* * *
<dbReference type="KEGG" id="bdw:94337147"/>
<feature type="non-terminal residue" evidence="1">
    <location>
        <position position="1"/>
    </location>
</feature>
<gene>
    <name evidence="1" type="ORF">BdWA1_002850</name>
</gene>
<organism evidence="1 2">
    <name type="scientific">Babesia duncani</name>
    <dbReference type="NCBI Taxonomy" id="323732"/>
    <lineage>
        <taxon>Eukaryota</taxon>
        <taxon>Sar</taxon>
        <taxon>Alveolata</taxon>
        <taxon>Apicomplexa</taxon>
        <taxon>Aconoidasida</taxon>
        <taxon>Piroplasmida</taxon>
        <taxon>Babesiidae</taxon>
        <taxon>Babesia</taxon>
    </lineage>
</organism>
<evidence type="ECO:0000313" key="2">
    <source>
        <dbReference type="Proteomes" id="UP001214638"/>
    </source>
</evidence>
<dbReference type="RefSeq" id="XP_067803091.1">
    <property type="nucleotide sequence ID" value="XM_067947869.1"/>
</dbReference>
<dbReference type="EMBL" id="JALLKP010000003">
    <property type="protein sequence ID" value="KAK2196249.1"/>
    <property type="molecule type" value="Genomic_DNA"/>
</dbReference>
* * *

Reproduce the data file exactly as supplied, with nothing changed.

<dbReference type="KEGG" id="bdw:94337147"/>
<feature type="non-terminal residue" evidence="1">
    <location>
        <position position="1"/>
    </location>
</feature>
<gene>
    <name evidence="1" type="ORF">BdWA1_002850</name>
</gene>
<organism evidence="1 2">
    <name type="scientific">Babesia duncani</name>
    <dbReference type="NCBI Taxonomy" id="323732"/>
    <lineage>
        <taxon>Eukaryota</taxon>
        <taxon>Sar</taxon>
        <taxon>Alveolata</taxon>
        <taxon>Apicomplexa</taxon>
        <taxon>Aconoidasida</taxon>
        <taxon>Piroplasmida</taxon>
        <taxon>Babesiidae</taxon>
        <taxon>Babesia</taxon>
    </lineage>
</organism>
<evidence type="ECO:0000313" key="2">
    <source>
        <dbReference type="Proteomes" id="UP001214638"/>
    </source>
</evidence>
<dbReference type="RefSeq" id="XP_067803091.1">
    <property type="nucleotide sequence ID" value="XM_067947869.1"/>
</dbReference>
<dbReference type="EMBL" id="JALLKP010000003">
    <property type="protein sequence ID" value="KAK2196249.1"/>
    <property type="molecule type" value="Genomic_DNA"/>
</dbReference>